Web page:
Our bosses do not respect the front line staff anymore. It seems like everyone is replaceable. The only thing that matters is the bottom line. It’s not efficient. You’re not going to work hard if you don’t feel respected. Morale becomes low, and then people really start just phoning it in because they are not respected. And ninety percent of teachers get into this because they really love the job. We do so much on our own time, and they just want to push it so we do more and more.From another striking teacher:
We’ve been without a contract since August 2014 – and that contract wasn't negotiated fairly, it was imposed on us. It was passed by government legislation against our approval and despite our objections. That’s no way to negotiate any sort of agreement.

There are issues dealing with class sizes. They want to remove the cap on class size. There have been numerous studies proving that an increase in overall class size has resulted in a direct loss of quality of education. Students in large classes get much less one-to-one time, much less progressive assessment throughout the year. And as a result, they’re not getting the quality standard of education that they and parents expect.

In addition to that, the government wants to pass legislation regarding prep time. What teachers can do with prep time. They are trying to set it up so that administrators can assign duties to teachers during prep time, duties which may have nothing to do with their course or their lessons or may not even have anything to do with teaching.

[So when are you supposed to do your prep time then?]

Well, that’s it. That time is time we need. We’re not just sitting around doing nothing. We’re marking, we’re doing lesson plans, we’re preparing activities, we’re even meeting students for one-to-one assistance, for extra help that they may need.

So again, this results in a loss of quality for the students’ education and for their individual lessons. As a result, they are getting a watered down quality, with lowered expectation, for their education. And we have a real serious problem with that.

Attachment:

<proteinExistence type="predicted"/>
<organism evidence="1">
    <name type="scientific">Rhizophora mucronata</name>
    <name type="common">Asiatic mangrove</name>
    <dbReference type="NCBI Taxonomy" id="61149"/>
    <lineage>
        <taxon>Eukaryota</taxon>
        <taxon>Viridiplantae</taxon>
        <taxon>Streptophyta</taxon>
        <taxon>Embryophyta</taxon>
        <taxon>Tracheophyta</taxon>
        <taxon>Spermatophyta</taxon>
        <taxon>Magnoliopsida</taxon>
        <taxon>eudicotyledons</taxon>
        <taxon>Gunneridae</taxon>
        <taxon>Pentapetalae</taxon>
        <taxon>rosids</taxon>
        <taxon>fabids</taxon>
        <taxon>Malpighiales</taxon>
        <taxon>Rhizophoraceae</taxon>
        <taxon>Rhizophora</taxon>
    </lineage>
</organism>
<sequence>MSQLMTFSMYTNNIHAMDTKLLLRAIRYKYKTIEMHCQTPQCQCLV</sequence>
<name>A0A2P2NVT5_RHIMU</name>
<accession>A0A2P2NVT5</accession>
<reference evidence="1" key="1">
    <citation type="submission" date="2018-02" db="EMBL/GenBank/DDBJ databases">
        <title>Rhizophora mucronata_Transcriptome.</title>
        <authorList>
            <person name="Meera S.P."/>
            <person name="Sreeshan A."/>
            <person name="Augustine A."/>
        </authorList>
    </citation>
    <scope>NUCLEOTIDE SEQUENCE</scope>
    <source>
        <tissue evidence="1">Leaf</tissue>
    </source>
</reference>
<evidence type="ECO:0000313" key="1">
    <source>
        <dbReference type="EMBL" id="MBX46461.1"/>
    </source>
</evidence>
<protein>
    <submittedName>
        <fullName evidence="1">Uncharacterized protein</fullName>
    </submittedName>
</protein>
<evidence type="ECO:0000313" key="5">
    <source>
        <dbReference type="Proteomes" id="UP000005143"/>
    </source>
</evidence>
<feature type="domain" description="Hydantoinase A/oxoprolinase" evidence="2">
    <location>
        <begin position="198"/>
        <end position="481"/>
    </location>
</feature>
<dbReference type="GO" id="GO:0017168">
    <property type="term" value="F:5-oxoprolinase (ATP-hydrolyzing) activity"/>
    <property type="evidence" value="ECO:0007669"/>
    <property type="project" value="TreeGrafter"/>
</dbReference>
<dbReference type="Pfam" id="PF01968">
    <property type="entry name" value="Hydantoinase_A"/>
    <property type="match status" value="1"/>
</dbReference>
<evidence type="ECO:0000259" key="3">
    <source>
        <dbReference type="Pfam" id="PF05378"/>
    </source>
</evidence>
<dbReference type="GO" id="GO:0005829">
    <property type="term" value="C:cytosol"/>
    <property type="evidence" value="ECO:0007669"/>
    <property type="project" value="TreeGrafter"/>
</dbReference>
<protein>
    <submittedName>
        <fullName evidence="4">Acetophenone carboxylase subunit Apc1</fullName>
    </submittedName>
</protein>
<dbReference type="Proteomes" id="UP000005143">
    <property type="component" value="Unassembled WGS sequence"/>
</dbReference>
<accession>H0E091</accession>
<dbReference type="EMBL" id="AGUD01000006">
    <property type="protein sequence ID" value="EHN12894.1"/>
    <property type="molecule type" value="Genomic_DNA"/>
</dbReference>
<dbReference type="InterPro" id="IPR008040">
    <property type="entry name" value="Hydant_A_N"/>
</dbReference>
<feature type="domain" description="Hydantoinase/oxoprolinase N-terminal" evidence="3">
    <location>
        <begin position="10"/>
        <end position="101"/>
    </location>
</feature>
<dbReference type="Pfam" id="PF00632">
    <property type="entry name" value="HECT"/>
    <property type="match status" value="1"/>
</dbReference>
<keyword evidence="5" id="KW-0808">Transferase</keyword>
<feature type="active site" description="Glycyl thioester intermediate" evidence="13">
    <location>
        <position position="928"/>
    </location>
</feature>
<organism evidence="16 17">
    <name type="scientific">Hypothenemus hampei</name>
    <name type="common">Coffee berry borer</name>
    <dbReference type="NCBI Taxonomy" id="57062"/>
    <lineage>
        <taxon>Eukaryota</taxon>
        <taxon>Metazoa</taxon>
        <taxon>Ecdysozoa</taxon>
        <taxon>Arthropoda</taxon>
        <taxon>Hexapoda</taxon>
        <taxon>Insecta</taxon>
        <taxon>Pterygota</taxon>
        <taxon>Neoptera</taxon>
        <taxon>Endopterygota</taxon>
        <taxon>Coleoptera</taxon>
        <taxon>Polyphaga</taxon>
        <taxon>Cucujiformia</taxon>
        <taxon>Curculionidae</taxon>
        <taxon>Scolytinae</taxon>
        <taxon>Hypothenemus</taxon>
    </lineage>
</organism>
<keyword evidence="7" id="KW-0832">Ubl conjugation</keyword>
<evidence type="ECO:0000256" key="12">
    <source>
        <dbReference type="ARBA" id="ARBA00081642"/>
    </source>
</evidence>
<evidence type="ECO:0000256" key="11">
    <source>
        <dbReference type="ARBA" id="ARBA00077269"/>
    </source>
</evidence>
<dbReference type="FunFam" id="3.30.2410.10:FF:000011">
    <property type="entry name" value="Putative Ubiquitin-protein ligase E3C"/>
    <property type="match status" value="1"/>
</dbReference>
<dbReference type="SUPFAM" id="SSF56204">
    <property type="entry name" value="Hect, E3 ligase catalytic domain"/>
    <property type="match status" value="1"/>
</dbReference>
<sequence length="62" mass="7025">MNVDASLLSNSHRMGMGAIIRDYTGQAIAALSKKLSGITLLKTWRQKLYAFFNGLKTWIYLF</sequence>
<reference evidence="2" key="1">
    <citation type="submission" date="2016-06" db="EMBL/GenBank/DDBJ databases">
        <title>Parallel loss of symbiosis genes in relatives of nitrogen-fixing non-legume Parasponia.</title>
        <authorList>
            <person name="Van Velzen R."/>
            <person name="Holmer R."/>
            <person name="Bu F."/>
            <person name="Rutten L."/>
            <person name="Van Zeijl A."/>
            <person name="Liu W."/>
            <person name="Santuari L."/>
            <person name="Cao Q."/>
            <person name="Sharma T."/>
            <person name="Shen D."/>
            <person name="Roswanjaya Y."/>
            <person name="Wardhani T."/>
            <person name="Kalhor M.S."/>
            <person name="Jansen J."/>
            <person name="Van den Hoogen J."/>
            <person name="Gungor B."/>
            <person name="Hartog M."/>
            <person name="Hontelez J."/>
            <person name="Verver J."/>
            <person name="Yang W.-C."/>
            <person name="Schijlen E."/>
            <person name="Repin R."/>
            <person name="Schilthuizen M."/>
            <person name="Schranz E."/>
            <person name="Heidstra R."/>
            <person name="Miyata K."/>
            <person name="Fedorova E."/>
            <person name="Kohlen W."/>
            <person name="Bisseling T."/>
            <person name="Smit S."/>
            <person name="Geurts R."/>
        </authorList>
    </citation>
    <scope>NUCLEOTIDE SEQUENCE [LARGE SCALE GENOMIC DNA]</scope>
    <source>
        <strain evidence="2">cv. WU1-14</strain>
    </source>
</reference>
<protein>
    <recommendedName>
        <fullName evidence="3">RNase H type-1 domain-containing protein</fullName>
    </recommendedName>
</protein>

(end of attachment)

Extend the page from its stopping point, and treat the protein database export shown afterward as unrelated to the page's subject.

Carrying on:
WARNING! Underground Fetuses! Call Before You Dig!

Dammit Janet - Thu, 05/21/2015 - 13:33
Flags warning of possible underground fetuses are popping up all over.
If you drive along Springfield Road today, you may notice a swath of blue and pink flags along the side of the road.

The 10,000 flags are a silent protest by the Kelowna Right to Life Society, to ask for an abortion law in Canada.

Each one of the pink and blue flags is meant to represent 10 unborn children, matching the group's estimate of 100,000 abortions each year in Canada.This amused me. I googled and found that underground fetus flags can be had for as little as 29¢ each, which means that the Dominionist astroturf gang, We Need a Law, deems each tragically lost blob of tissue to be worth 2.9¢ as a publicity stunt.

Because, really, fluorescent pink and blue plastic underground gasline markers are just so evocative of abortion, aren't they?

A spokesperson eloquently explains the subtle symbolism of it all.
“We are doing this to show to our community just how massive the numbers [though we were too cheap to show the much larger number we pulled out of our asses] really are,” says event organizer Marietta Egan.

“Although our political leaders claim that abortion should be safe, legal and rare, these flags show that it is happening an astonishing 100,000 times every year in Canada.”
(Fetus freaks really need to work on assembling words in an order that resembles logic. Actually, all those flags show is that a bunch of people in Kelowna really need a hobby.)

On Twitter, I asked what this image makes people think of.


And soon we got a winner!

@fernhilldammit Memorial for all morans who refused to "call before they dig"/blew selves up real good http://t.co/CpyuSm1Usd

— k'in (@k_in_) May 21, 2015

So, all is not a stupid waste of time lost. The field of underground fetus flags reminds us to Call Before You Dig!

Or, who knows what might happen, eh?



Previous reports on dangerous underground fetuses.

Pages

Subscribe to canadianprogressives.ca aggregator - Posts from our progressive community